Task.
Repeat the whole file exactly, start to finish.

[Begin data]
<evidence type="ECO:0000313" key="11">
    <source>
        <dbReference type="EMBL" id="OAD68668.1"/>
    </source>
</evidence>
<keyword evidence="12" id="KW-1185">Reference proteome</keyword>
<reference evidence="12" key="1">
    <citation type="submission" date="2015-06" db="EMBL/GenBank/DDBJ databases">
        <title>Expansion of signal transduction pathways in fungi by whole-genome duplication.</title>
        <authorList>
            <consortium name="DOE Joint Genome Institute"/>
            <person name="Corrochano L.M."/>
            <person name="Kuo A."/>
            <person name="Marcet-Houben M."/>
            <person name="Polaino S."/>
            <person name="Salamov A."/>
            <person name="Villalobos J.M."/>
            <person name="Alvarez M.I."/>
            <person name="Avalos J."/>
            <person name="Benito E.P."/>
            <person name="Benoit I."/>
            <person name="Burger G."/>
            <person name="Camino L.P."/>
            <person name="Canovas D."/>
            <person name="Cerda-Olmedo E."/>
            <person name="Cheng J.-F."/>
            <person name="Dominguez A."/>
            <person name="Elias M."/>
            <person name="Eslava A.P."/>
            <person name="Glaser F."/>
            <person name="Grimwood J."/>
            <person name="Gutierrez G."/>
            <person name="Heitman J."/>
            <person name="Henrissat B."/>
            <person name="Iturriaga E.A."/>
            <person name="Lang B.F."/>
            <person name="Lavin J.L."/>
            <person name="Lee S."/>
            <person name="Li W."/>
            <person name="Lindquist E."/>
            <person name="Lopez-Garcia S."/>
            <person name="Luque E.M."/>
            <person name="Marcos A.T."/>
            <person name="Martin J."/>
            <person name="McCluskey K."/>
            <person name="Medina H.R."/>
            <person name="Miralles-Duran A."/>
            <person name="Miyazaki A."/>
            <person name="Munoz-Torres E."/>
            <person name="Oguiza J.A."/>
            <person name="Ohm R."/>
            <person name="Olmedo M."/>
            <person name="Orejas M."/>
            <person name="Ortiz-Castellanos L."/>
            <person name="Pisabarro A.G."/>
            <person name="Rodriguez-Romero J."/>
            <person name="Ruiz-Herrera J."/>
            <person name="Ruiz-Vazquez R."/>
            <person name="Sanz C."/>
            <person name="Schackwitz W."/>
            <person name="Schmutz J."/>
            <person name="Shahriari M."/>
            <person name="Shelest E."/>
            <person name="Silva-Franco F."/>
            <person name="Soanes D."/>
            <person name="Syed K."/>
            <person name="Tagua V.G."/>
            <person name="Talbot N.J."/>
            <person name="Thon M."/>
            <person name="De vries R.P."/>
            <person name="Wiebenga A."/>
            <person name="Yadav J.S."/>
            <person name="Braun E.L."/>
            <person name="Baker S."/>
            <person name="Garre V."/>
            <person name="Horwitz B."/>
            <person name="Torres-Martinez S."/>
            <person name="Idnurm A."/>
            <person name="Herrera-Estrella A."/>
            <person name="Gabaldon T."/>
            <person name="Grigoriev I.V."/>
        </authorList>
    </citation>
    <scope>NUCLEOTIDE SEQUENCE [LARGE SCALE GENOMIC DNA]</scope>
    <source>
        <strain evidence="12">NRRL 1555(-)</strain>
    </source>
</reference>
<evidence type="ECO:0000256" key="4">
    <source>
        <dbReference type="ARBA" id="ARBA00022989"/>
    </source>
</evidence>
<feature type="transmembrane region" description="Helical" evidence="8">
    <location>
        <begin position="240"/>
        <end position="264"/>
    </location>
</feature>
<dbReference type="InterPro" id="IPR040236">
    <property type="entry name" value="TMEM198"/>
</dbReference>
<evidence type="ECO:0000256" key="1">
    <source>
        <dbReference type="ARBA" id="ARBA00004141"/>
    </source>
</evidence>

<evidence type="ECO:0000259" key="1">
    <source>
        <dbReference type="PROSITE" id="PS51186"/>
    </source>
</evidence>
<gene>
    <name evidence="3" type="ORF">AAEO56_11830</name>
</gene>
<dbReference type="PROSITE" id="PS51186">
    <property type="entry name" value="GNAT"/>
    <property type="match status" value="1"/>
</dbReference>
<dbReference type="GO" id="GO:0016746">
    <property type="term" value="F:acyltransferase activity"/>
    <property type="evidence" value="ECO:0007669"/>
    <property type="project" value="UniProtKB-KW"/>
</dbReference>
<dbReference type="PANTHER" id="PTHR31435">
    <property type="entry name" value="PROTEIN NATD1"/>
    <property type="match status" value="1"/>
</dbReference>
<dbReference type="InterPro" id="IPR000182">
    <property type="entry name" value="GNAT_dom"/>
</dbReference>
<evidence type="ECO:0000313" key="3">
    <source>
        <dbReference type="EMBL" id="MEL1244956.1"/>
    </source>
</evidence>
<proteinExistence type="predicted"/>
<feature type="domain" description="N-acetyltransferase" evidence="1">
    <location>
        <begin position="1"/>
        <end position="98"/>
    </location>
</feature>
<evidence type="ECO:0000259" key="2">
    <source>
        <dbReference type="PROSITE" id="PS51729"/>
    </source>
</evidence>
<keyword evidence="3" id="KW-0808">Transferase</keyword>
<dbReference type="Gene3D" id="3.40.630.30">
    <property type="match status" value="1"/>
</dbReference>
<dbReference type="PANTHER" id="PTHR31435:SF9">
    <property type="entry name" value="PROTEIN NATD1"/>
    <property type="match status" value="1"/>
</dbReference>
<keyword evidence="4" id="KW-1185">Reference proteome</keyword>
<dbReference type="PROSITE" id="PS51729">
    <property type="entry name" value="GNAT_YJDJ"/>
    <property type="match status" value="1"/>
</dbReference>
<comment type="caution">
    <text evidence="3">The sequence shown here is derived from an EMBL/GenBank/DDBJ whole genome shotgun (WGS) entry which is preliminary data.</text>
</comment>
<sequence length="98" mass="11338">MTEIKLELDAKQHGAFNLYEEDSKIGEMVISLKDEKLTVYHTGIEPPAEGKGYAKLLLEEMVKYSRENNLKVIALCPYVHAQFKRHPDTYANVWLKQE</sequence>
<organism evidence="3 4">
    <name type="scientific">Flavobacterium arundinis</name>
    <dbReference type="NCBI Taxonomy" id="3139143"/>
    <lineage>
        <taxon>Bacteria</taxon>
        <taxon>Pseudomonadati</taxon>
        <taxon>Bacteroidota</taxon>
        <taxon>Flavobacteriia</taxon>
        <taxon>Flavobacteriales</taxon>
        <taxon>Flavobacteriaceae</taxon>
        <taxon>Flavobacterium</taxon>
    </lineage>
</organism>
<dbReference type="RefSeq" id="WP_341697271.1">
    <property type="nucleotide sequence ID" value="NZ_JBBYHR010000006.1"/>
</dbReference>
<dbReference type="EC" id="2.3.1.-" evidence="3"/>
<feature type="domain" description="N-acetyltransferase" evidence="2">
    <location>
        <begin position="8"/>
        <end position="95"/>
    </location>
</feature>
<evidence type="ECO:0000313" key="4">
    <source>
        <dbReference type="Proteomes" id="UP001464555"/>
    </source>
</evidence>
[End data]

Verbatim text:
<evidence type="ECO:0000313" key="11">
    <source>
        <dbReference type="EMBL" id="OAD68668.1"/>
    </source>
</evidence>
<keyword evidence="12" id="KW-1185">Reference proteome</keyword>
<reference evidence="12" key="1">
    <citation type="submission" date="2015-06" db="EMBL/GenBank/DDBJ databases">
        <title>Expansion of signal transduction pathways in fungi by whole-genome duplication.</title>
        <authorList>
            <consortium name="DOE Joint Genome Institute"/>
            <person name="Corrochano L.M."/>
            <person name="Kuo A."/>
            <person name="Marcet-Houben M."/>
            <person name="Polaino S."/>
            <person name="Salamov A."/>
            <person name="Villalobos J.M."/>
            <person name="Alvarez M.I."/>
            <person name="Avalos J."/>
            <person name="Benito E.P."/>
            <person name="Benoit I."/>
            <person name="Burger G."/>
            <person name="Camino L.P."/>
            <person name="Canovas D."/>
            <person name="Cerda-Olmedo E."/>
            <person name="Cheng J.-F."/>
            <person name="Dominguez A."/>
            <person name="Elias M."/>
            <person name="Eslava A.P."/>
            <person name="Glaser F."/>
            <person name="Grimwood J."/>
            <person name="Gutierrez G."/>
            <person name="Heitman J."/>
            <person name="Henrissat B."/>
            <person name="Iturriaga E.A."/>
            <person name="Lang B.F."/>
            <person name="Lavin J.L."/>
            <person name="Lee S."/>
            <person name="Li W."/>
            <person name="Lindquist E."/>
            <person name="Lopez-Garcia S."/>
            <person name="Luque E.M."/>
            <person name="Marcos A.T."/>
            <person name="Martin J."/>
            <person name="McCluskey K."/>
            <person name="Medina H.R."/>
            <person name="Miralles-Duran A."/>
            <person name="Miyazaki A."/>
            <person name="Munoz-Torres E."/>
            <person name="Oguiza J.A."/>
            <person name="Ohm R."/>
            <person name="Olmedo M."/>
            <person name="Orejas M."/>
            <person name="Ortiz-Castellanos L."/>
            <person name="Pisabarro A.G."/>
            <person name="Rodriguez-Romero J."/>
            <person name="Ruiz-Herrera J."/>
            <person name="Ruiz-Vazquez R."/>
            <person name="Sanz C."/>
            <person name="Schackwitz W."/>
            <person name="Schmutz J."/>
            <person name="Shahriari M."/>
            <person name="Shelest E."/>
            <person name="Silva-Franco F."/>
            <person name="Soanes D."/>
            <person name="Syed K."/>
            <person name="Tagua V.G."/>
            <person name="Talbot N.J."/>
            <person name="Thon M."/>
            <person name="De vries R.P."/>
            <person name="Wiebenga A."/>
            <person name="Yadav J.S."/>
            <person name="Braun E.L."/>
            <person name="Baker S."/>
            <person name="Garre V."/>
            <person name="Horwitz B."/>
            <person name="Torres-Martinez S."/>
            <person name="Idnurm A."/>
            <person name="Herrera-Estrella A."/>
            <person name="Gabaldon T."/>
            <person name="Grigoriev I.V."/>
        </authorList>
    </citation>
    <scope>NUCLEOTIDE SEQUENCE [LARGE SCALE GENOMIC DNA]</scope>
    <source>
        <strain evidence="12">NRRL 1555(-)</strain>
    </source>
</reference>
<evidence type="ECO:0000256" key="4">
    <source>
        <dbReference type="ARBA" id="ARBA00022989"/>
    </source>
</evidence>
<feature type="transmembrane region" description="Helical" evidence="8">
    <location>
        <begin position="240"/>
        <end position="264"/>
    </location>
</feature>
<dbReference type="InterPro" id="IPR040236">
    <property type="entry name" value="TMEM198"/>
</dbReference>
<evidence type="ECO:0000256" key="1">
    <source>
        <dbReference type="ARBA" id="ARBA00004141"/>
    </source>
</evidence>

<evidence type="ECO:0000259" key="1">
    <source>
        <dbReference type="PROSITE" id="PS51186"/>
    </source>
</evidence>
<gene>
    <name evidence="3" type="ORF">AAEO56_11830</name>
</gene>
<dbReference type="PROSITE" id="PS51186">
    <property type="entry name" value="GNAT"/>
    <property type="match status" value="1"/>
</dbReference>
<dbReference type="GO" id="GO:0016746">
    <property type="term" value="F:acyltransferase activity"/>
    <property type="evidence" value="ECO:0007669"/>
    <property type="project" value="UniProtKB-KW"/>
</dbReference>
<dbReference type="PANTHER" id="PTHR31435">
    <property type="entry name" value="PROTEIN NATD1"/>
    <property type="match status" value="1"/>
</dbReference>
<dbReference type="InterPro" id="IPR000182">
    <property type="entry name" value="GNAT_dom"/>
</dbReference>
<evidence type="ECO:0000313" key="3">
    <source>
        <dbReference type="EMBL" id="MEL1244956.1"/>
    </source>
</evidence>
<proteinExistence type="predicted"/>
<feature type="domain" description="N-acetyltransferase" evidence="1">
    <location>
        <begin position="1"/>
        <end position="98"/>
    </location>
</feature>
<evidence type="ECO:0000259" key="2">
    <source>
        <dbReference type="PROSITE" id="PS51729"/>
    </source>
</evidence>
<keyword evidence="3" id="KW-0808">Transferase</keyword>
<dbReference type="Gene3D" id="3.40.630.30">
    <property type="match status" value="1"/>
</dbReference>
<dbReference type="PANTHER" id="PTHR31435:SF9">
    <property type="entry name" value="PROTEIN NATD1"/>
    <property type="match status" value="1"/>
</dbReference>
<keyword evidence="4" id="KW-1185">Reference proteome</keyword>
<dbReference type="PROSITE" id="PS51729">
    <property type="entry name" value="GNAT_YJDJ"/>
    <property type="match status" value="1"/>
</dbReference>
<comment type="caution">
    <text evidence="3">The sequence shown here is derived from an EMBL/GenBank/DDBJ whole genome shotgun (WGS) entry which is preliminary data.</text>
</comment>
<sequence length="98" mass="11338">MTEIKLELDAKQHGAFNLYEEDSKIGEMVISLKDEKLTVYHTGIEPPAEGKGYAKLLLEEMVKYSRENNLKVIALCPYVHAQFKRHPDTYANVWLKQE</sequence>
<organism evidence="3 4">
    <name type="scientific">Flavobacterium arundinis</name>
    <dbReference type="NCBI Taxonomy" id="3139143"/>
    <lineage>
        <taxon>Bacteria</taxon>
        <taxon>Pseudomonadati</taxon>
        <taxon>Bacteroidota</taxon>
        <taxon>Flavobacteriia</taxon>
        <taxon>Flavobacteriales</taxon>
        <taxon>Flavobacteriaceae</taxon>
        <taxon>Flavobacterium</taxon>
    </lineage>
</organism>
<dbReference type="RefSeq" id="WP_341697271.1">
    <property type="nucleotide sequence ID" value="NZ_JBBYHR010000006.1"/>
</dbReference>
<dbReference type="EC" id="2.3.1.-" evidence="3"/>
<feature type="domain" description="N-acetyltransferase" evidence="2">
    <location>
        <begin position="8"/>
        <end position="95"/>
    </location>
</feature>
<evidence type="ECO:0000313" key="4">
    <source>
        <dbReference type="Proteomes" id="UP001464555"/>
    </source>
</evidence>